Sharing files using cloud storage always runs the risk of data leakages. Storage on cloud-based applications–especially free storage–runs the risk of being viewed or mishandled by the service provider. While services such as DropBox and Google Drive claim to be secure, from the user’s end, you can never be 100 percent certain. Using these applications comes with a healthy amount of doubt in who exactly has access to your files. Most businesses do not want sensitive data sitting around on third-party servers with no idea who has access to them. By using these services, your business also opens itself to malicious hacks. The best practice is to share files using strong encryption software, which many paid services offer.
In the business world today, many employees bring their own devices to work. Unfortunately, the introduction of these devices to your file-sharing network brings with it many risks. Network administrators can easily monitor activity with sensitive documents on company devices. This process is much more complicated once employees bring their own unsecured devices into the equation.
Bring Your Own Device (BYOD) policies are often win-win for both employee and company. These policies help to cut costs and give employees the flexibility to use familiar devices. Employees’ devices are usually unsecured, which could mean disaster for your company if they fall into the wrong hands. Moreover, every employee device runs the risk of being hacked on a home or public network. This gives those outside the company access to your most sensitive files and documents. In this scenario, it is also more difficult to track a potential data breach, as employees’ personal devices are not usually equipped with the correct monitoring software to do so.
Once you use a third-party application to share files, you automatically lower the security levels of your entire business. This may sound extreme, but doing so–especially without a fair amount of research–may mean the downfall of your company. A company is only as secure as its weakest link and including a third party in your business network may introduce a new weakest link into the network. By doing so, you lower your company’s security to the level provided by the third party, no matter how weak this security is.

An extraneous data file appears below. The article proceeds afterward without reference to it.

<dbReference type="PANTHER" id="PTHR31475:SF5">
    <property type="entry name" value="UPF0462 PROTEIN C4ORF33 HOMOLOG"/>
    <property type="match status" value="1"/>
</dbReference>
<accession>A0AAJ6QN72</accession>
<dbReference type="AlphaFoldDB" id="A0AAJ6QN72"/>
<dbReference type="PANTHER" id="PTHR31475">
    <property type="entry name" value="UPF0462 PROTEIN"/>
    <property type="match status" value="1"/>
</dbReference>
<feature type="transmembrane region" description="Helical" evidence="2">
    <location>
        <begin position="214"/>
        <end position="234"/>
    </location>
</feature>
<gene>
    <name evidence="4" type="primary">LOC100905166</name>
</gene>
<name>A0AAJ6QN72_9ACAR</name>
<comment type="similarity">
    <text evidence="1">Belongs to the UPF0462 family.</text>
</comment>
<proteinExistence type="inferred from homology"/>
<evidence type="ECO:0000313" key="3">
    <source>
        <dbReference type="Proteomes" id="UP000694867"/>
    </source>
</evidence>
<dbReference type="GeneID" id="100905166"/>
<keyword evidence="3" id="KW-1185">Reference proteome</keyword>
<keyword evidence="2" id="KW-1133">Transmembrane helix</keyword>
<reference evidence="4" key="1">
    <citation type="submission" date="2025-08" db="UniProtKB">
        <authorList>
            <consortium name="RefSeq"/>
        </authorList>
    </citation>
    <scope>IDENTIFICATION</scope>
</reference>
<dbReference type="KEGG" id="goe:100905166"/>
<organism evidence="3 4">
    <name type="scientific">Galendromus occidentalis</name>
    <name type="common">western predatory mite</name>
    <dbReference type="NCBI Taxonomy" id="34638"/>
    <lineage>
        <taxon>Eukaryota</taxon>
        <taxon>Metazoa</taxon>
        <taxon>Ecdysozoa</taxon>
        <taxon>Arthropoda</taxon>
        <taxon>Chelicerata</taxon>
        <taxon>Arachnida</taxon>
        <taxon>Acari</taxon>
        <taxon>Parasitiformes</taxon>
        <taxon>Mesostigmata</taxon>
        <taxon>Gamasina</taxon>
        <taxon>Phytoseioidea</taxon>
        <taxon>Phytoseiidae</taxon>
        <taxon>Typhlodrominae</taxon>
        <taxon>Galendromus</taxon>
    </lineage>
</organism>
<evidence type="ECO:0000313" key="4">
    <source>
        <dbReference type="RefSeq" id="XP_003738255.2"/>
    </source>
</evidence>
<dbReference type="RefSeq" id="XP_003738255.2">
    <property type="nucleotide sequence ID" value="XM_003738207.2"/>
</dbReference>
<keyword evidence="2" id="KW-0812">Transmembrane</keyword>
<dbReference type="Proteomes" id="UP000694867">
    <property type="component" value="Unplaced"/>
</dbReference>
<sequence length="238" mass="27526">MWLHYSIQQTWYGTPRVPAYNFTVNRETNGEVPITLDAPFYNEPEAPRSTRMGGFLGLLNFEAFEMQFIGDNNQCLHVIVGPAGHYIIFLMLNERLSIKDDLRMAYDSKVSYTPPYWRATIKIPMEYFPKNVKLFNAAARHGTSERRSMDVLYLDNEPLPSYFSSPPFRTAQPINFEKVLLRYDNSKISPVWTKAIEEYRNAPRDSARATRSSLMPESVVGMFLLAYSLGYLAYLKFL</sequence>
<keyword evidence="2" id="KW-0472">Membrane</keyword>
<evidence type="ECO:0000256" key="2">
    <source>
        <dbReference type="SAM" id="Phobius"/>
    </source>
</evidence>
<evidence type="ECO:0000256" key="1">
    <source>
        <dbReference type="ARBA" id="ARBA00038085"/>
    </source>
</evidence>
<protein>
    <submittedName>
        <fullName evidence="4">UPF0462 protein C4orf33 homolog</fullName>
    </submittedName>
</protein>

You can have top-of-the-line security on your network and still fall prey to a hacker who uses a third-party file-sharing software to make their way into your network through the backend. You will never have control of the third party’s own security measures. Sharing files with a third party provider takes security control out of your hands and puts it into those of an unknown technician outside of the company. Third parties service many clients, which means that your security risk goes up monumentally just by storing files on their servers.
All told, file sharing is immeasurably useful to any modern business. Cloud sharing gives employees the ability to collaborate and be productive like never before. However, using third-party software for sharing files comes with many risks. Educate yourself on these risks and take the necessary steps to keep your company’s files safe and secure.